Prescription opioids or opioid painkillers are meant to provide pain relief but now there are a high number of well documented cases where overdose, injuries and deaths have occurred as historically they have been heavily marketed and are often self-administered improperly. Examples of these include oxycodone, hydrocodone, fentanyl, and tramadol. The illegal drug heroin is also an opioid. People often break tablets or open capsules, dissolve the powder in water and inject the liquid into a vein. Users and those addicted commonly short the crushed and powdered form too.
The addiction to prescription painkillers often starts innocently enough. Painkiller addiction typically starts after someone is prescribed pain medication after an accident or injury. Patients are given a prescription and a recommended dosage from a doctor, without any purpose of misusing the drug. Nevertheless, a person may feel, over a period of time, that the medication is no longer as efficient as it was at first. This sensation is triggered by an increased tolerance of the painkillers, meaning that the drug has built up within the body.
Effects Of Prescription Opioids To The Brain And Body
Even medical use of specific drugs can permanently alter brain structure. The harm which drugs can do to the brain can be permanent and potentially life-threatening especially when abused in large amounts. Opioids are highly addictive, primarily because they stimulate powerful centres of reward within your brain.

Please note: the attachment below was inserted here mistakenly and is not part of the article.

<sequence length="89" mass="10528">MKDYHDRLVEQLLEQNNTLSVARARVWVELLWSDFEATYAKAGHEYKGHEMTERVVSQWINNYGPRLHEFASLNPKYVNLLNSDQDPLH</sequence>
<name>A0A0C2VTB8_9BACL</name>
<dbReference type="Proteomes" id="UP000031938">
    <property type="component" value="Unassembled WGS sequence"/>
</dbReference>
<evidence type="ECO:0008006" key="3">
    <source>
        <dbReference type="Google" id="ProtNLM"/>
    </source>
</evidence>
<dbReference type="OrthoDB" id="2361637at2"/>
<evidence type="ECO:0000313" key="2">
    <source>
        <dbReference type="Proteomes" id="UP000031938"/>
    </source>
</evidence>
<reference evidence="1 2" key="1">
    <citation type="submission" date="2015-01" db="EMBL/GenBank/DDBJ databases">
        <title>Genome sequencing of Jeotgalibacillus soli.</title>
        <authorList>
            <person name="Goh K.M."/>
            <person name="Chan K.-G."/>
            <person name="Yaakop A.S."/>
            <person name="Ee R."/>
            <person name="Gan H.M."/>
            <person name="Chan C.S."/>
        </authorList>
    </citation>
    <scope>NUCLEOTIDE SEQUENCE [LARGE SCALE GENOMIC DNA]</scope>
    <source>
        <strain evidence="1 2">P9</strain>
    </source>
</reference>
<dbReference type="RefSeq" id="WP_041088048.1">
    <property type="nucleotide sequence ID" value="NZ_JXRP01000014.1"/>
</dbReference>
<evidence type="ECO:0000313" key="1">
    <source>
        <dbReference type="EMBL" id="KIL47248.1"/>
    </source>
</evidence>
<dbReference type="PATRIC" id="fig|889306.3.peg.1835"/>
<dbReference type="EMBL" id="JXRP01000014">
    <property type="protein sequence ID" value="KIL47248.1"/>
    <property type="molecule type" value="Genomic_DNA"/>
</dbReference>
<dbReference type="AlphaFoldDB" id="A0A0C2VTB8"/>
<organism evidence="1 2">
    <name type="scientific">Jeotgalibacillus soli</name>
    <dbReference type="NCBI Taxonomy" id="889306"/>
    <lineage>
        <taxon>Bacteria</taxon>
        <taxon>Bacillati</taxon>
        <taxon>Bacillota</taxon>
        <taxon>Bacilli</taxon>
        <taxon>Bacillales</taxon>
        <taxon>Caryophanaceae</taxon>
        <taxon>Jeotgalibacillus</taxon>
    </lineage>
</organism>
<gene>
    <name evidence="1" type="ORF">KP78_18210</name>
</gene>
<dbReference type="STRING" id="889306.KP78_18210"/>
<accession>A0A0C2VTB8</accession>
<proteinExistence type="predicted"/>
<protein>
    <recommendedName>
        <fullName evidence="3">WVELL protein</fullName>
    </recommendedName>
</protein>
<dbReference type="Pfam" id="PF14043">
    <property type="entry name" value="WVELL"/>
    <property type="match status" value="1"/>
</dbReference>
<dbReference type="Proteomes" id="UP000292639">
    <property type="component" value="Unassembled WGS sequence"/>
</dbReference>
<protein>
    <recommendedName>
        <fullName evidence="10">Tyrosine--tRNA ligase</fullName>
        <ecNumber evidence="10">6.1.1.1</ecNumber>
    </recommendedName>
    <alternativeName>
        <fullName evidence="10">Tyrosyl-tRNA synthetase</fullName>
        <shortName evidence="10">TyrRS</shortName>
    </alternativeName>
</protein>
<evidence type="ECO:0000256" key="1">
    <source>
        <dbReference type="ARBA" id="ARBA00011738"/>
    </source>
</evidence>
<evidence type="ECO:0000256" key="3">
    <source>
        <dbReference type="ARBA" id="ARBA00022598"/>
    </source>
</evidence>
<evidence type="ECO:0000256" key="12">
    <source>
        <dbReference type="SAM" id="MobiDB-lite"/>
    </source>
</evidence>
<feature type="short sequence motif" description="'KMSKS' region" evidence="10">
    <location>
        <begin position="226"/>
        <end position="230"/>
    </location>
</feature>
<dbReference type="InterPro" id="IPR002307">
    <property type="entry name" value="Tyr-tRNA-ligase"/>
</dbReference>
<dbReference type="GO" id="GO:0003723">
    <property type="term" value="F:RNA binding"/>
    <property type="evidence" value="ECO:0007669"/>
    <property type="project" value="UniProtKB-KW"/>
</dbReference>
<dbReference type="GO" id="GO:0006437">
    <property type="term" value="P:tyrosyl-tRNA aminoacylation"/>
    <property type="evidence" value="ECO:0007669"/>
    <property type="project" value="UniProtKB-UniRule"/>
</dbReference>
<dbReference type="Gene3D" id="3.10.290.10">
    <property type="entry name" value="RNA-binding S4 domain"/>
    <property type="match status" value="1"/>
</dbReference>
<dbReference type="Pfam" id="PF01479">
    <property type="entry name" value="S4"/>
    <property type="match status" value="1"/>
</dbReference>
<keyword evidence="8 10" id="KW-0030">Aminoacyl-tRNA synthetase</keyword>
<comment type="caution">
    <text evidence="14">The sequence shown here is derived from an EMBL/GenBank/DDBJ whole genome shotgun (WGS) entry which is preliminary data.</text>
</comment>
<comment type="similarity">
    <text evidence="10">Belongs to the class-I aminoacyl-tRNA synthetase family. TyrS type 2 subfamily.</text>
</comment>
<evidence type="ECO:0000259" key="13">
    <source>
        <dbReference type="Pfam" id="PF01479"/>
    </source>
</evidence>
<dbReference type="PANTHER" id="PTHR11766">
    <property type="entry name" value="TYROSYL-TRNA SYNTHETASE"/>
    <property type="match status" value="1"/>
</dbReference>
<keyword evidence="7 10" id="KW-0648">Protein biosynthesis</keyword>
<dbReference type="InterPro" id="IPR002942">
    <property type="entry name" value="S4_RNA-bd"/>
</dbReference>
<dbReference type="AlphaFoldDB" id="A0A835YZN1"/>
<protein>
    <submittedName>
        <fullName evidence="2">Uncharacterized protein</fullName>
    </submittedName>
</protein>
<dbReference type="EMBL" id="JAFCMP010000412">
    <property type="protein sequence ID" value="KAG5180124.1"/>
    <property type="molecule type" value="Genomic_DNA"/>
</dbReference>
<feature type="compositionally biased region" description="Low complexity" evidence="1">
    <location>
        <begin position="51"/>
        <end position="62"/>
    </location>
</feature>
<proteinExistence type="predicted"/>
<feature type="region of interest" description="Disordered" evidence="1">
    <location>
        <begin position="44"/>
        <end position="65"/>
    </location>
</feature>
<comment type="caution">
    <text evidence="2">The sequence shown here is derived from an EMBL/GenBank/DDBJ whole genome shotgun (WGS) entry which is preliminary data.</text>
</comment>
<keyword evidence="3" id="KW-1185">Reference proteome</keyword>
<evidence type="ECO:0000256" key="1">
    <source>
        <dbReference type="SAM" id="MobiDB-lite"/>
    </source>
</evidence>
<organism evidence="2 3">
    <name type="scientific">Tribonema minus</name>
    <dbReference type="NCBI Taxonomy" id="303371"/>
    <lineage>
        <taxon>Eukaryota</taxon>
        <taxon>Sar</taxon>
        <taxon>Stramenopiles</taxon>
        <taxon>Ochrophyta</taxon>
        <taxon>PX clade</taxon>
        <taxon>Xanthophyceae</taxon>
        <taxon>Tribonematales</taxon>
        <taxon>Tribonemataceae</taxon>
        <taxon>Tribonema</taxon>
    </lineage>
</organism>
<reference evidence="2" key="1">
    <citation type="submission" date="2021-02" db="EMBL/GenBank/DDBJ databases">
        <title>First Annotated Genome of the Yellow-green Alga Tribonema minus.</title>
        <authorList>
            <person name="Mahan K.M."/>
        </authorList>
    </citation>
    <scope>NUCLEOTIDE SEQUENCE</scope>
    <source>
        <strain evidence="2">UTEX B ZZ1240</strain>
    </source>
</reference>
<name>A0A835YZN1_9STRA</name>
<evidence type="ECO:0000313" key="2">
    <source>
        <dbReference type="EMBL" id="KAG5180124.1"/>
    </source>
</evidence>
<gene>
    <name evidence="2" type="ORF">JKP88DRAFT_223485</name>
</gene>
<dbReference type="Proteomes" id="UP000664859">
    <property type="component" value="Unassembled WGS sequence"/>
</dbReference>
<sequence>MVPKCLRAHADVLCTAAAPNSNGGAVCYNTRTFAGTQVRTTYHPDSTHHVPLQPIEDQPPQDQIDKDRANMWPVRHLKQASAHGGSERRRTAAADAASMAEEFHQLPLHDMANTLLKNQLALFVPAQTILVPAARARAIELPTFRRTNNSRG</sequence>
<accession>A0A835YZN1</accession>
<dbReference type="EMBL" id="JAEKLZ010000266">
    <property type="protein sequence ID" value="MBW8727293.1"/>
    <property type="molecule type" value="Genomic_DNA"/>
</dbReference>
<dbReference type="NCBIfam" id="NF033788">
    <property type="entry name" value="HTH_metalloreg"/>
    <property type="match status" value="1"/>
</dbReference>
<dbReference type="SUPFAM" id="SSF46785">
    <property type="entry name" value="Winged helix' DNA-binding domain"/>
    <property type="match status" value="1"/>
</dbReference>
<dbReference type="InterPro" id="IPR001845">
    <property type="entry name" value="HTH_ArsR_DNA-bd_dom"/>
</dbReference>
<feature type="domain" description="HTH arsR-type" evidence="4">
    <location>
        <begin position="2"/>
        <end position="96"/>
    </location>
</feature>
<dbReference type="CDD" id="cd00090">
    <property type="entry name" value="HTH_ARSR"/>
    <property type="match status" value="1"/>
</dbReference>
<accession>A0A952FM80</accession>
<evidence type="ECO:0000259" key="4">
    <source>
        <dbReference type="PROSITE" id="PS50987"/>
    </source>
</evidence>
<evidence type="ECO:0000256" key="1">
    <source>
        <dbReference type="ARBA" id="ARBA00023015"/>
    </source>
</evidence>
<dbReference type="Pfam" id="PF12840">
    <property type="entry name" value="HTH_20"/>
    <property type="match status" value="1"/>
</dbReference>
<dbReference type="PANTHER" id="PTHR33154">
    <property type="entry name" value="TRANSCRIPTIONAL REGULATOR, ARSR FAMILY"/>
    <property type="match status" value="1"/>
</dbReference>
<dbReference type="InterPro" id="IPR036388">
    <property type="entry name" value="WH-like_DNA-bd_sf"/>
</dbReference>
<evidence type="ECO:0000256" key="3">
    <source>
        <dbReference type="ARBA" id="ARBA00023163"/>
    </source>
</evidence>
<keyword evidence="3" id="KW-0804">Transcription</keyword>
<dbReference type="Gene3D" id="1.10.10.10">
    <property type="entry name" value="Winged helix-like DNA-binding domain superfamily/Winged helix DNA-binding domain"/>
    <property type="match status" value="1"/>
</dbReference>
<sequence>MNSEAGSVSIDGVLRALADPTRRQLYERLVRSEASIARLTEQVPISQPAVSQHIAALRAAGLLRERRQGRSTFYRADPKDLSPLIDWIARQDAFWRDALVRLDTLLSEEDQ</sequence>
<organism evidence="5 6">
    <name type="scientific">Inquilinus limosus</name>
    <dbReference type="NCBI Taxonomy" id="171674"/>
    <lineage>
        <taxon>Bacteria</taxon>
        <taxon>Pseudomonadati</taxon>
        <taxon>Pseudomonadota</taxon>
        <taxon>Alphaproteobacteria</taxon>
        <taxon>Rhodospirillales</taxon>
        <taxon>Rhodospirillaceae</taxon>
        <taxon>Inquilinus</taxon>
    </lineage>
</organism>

Opioids trigger the release of endorphins; the neurotransmitters that make the brain feel good. Endorphins muffle the pain perception and improve feelings of satisfaction, producing a fleeting yet strong sense of well-being. The person would find wanting the good feelings back quickly when a shot of opioid wears off. This is the first step on the road to future dependency.
The short- term effects of using prescription opioids include:
Some of its long-term effects are:
Abruptly stopping these medications can cause severe side effects, including pain worse than when you started taking opioids.
Opioids affect the part of the brain that controls respiration. If people take large doses of opioids, this can lead to an overdose, with breathing weakening or stopping, and sometimes even death. Signs of opioid overdose are:
It is important to know how to respond when this is happening as this is a life or death situation. Surviving an overdose was the pivotal moment for many individuals which prompted them to seek help. Many individuals do, however, refuse to seek therapy immediately after an overdose. The reality is, individuals who do wake up after an overdose would seek out the drug and use it again.
Ready To Get Help?
It is normal to experience a feeling of shame as well as the fear of being judged by others about your struggle with substance abuse. This is why at The Arden Centre, your utmost privacy is protected and ensured. The serene, spacious environment is more than just comfortable - it’s carefully set up to provide optimal success in the road to recovery from substance or behavioural addiction.
The Arden Centre’s pool of highly trained therapists is warm and supportive and with one goal in mind - for the suffering individual to be better and reclaim a sense of self.
I am an energetic and committed Senior Health Care Manager with a passion for developing staff through education and mentoring.